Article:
Dainichi, the Buddha of Infinite Illumination was the last of the sculptures to be deinstalled from the Temple Room, now closed in preparation for upcoming upgrades to the climate control system. The figure has been disassembled into its eleven component parts, moved into the adjacent conservation studio, and photographed. As the supreme deity in the Esoteric Buddhist pantheon, Dainichi is believed to be the source from which all other deities emanate. His hands are in the “wisdom-fist” gesture, symbolizing divine knowledge. His crown, lavish jewelry, and scarves connote his kingly status and help distinguish him from other Buddhas who are plainly dressed to reflect their monastic existence.
In mid-March, the COVID-19 pandemic forced the temporary closure of the Museum, and treatments that were underway on Dainichi and three other sculptures were halted. However, conservators have been using this time to focus on the development of several outreach and educational efforts stemming from this project.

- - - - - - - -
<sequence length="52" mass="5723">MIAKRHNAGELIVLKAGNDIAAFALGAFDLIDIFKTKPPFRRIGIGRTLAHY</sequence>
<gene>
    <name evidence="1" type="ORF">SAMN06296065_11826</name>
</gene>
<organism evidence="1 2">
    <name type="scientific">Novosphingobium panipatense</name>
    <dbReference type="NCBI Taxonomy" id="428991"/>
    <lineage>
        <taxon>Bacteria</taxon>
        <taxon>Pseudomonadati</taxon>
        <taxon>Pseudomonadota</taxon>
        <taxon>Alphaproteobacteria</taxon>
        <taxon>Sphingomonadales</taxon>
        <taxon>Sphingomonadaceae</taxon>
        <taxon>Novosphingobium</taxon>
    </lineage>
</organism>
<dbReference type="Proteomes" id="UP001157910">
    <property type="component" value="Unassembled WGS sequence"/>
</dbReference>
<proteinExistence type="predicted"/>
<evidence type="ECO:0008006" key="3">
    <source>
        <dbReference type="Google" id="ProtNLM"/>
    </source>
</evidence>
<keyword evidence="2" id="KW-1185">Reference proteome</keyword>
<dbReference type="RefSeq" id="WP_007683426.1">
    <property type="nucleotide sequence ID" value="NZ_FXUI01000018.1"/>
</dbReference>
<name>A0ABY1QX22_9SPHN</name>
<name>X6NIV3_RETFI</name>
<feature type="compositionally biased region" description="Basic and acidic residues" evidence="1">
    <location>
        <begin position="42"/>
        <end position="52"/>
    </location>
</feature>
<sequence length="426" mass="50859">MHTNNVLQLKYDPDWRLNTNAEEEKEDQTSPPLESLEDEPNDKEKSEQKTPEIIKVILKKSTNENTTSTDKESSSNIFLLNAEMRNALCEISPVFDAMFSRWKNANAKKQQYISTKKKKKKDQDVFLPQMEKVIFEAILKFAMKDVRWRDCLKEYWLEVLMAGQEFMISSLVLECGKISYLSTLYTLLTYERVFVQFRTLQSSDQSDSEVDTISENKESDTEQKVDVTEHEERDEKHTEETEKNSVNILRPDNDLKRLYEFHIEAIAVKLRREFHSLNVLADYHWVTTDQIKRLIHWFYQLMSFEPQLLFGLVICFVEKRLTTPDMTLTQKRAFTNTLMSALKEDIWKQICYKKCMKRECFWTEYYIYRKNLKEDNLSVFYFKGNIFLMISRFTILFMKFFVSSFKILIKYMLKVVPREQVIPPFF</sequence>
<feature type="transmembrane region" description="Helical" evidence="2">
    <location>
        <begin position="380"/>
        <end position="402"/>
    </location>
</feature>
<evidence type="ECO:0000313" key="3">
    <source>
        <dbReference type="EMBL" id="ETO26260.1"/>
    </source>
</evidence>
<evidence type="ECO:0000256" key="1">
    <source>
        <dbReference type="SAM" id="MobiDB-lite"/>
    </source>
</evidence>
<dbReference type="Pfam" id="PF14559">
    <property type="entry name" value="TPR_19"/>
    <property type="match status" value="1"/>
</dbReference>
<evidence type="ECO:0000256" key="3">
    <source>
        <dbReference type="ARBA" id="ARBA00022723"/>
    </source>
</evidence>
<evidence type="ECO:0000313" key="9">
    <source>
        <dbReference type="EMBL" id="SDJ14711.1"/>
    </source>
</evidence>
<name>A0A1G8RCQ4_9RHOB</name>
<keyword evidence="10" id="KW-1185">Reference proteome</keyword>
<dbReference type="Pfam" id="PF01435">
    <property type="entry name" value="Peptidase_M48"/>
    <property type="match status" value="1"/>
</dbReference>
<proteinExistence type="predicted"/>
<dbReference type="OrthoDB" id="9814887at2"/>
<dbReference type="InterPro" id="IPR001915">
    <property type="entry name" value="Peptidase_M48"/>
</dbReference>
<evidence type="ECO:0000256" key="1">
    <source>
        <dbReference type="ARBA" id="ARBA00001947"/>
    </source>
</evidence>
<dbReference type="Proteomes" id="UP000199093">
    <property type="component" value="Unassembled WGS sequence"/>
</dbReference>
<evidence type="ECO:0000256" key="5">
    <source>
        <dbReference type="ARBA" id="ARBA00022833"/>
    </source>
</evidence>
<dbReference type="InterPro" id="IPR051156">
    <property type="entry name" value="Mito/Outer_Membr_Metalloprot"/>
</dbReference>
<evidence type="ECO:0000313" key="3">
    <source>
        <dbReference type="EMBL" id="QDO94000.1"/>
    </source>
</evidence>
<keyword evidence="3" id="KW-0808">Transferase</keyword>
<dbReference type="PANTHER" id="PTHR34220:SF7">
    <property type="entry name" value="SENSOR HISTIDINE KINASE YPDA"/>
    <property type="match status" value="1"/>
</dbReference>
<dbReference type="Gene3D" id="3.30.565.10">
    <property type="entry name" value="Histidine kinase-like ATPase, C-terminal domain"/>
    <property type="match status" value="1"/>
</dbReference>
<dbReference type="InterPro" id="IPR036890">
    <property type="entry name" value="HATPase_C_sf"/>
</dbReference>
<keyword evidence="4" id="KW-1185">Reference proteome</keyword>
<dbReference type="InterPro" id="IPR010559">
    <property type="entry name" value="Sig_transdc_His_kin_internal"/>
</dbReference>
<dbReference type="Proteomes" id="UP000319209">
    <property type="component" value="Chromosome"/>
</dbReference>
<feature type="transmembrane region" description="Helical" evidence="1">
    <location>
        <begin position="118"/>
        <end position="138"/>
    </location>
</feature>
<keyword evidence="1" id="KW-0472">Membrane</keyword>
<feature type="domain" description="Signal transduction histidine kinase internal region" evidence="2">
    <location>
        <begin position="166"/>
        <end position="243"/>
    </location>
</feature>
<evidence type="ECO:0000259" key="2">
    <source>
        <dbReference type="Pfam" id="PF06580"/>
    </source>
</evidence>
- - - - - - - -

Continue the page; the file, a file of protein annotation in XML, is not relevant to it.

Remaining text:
These activities include collaborations with several local university students to produce conservation content that can be presented digitally to Museum visitors. One project involves the development of a 3-D model of the sculpture, Bishamonten, the Guardian of the North, with a color recreation overlay that will help illustrate how brightly the original painted surface would have appeared. This model will be based on careful examination, pigment analysis, and comparanda research.
Conservators continued working with the MIT class, Design Experience Workshop 2020—Augmented, Immersive and Mobile Kyoto for Boston MFA, listening to the students’ project updates recently regarding the design of interactive and immersive displays and providing constructive feedback. In another partnership, Formlabs, a 3-D printing company based in Somerville, MA, has created a model of Dainichi at one-fifth of the scale to demonstrate its original construction methods. The individual sections of the sculpture were determined by close examination and X-radiographs. For the printed model, magnets are embedded into the separate pieces to allow them to be taken apart and rejoined, similar to a 3-D puzzle.
Along with these initiatives to enhance the public’s understanding of the sculptures, conservators have also frequently presented their work as part of the MFA’s “Curated Conversations” program and hosted other interested classes and groups. The team looks forward to continuing these efforts when the Museum re-opens.